The Business Council of New York State opposes the “Buy from the Backyard Act” (S. 978 Libous / A.5051 Peoples-Stokes) which would require all agencies that make food purchases to procure at least 20% that were grown, produced, harvested or processed in New York State.
The Business Council believes that enacting such a provision would be detrimental to New York State agricultural and manufacturing businesses that might contract with other states because of retaliatory reciprocal preference laws that we and a majority of other states have. Retaliatory reciprocal preference laws are designed to promote an open, fair competition and to prevent preferential treatment based solely on where a business is located. An open, competitive procurement process ensures fairness to the vendor community and that bids are evaluated on cost and quality for the benefit of taxpayers. In-state preference laws can be detrimental to a business trying to expand their market because their bids would be devalued by the rate of preference their resident state gives them during the evaluation process, in this case by 20%. Laws like this might also prohibit a new business from locating to New York State because their prospective market would be limited to the boundaries of this state.
New York State finance law does encourage state agencies to establish food contracts with New York grown or produced foods and food products but it does not require it. The state finance law was also recently amended to allow agencies to buy New York State food products using their discretionary funds. This allows them to circumvent the formal competitive procurement process and purchase food products from New York State resident businesses without triggering any retaliatory reciprocal procurement laws. “Buy from the Backyard Act” would mandate state agencies to purchase 20% of their total contracts for food from within New York State and would also limit these same businesses from opportunities outside of this state.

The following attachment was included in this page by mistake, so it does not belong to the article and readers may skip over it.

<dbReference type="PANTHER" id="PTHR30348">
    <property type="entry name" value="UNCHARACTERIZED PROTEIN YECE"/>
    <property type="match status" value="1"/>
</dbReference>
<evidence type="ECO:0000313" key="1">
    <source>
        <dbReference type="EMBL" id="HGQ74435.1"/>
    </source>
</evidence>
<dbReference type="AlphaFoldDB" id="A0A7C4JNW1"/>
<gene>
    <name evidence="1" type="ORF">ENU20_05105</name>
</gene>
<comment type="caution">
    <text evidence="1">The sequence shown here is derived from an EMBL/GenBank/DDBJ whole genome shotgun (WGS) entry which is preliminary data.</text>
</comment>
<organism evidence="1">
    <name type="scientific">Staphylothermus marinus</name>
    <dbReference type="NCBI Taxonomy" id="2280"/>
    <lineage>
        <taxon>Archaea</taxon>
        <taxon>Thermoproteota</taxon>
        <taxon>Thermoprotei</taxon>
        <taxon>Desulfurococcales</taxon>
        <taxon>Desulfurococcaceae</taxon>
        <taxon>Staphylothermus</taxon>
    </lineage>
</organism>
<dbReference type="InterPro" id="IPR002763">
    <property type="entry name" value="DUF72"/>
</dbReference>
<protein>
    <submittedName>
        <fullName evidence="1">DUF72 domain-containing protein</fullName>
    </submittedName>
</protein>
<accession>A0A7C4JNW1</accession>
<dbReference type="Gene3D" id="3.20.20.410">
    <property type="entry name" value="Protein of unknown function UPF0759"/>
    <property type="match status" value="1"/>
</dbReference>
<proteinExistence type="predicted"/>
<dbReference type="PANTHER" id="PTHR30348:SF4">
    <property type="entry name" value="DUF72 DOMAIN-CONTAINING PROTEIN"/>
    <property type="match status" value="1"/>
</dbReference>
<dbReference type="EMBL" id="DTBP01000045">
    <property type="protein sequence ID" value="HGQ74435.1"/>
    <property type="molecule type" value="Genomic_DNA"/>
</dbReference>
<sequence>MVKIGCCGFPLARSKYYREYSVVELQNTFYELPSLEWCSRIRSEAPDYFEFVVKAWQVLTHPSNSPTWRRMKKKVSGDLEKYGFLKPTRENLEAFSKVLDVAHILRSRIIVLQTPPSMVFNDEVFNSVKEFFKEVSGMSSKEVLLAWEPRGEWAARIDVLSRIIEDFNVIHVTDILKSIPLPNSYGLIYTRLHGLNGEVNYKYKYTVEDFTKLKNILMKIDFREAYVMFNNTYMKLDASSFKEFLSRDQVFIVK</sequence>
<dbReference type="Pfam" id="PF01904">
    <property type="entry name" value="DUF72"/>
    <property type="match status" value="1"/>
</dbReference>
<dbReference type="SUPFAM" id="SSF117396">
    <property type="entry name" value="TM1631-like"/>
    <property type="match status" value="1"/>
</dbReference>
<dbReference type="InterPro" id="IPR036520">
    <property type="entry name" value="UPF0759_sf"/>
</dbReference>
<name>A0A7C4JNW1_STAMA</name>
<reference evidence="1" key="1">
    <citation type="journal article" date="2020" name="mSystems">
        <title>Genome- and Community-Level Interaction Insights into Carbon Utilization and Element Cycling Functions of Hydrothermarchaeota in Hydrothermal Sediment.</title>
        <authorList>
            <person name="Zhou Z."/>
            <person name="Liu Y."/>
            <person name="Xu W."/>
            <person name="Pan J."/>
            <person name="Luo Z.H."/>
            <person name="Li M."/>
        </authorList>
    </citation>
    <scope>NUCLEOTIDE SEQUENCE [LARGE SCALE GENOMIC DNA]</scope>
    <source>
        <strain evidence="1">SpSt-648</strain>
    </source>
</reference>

The purpose of this legislation is to promote the use of New York State businesses in the contracting process. There are other ways to achieve this goal that neither requires any statutory change nor would negatively impact these same businesses. Agencies can make certain specifications or requirements in their bid documents that would be more beneficial to an in state business (e.g. transportation). New York and 36 other states have a retaliatory reciprocal preference laws in place. Enacting the “Buy from the Backyard Act” would be detrimental to New York's agriculture and manufacturing industry and would hurt New York's business climate more than it would help by severely limiting business opportunities.
For these reasons, the Business Council opposes this legislation.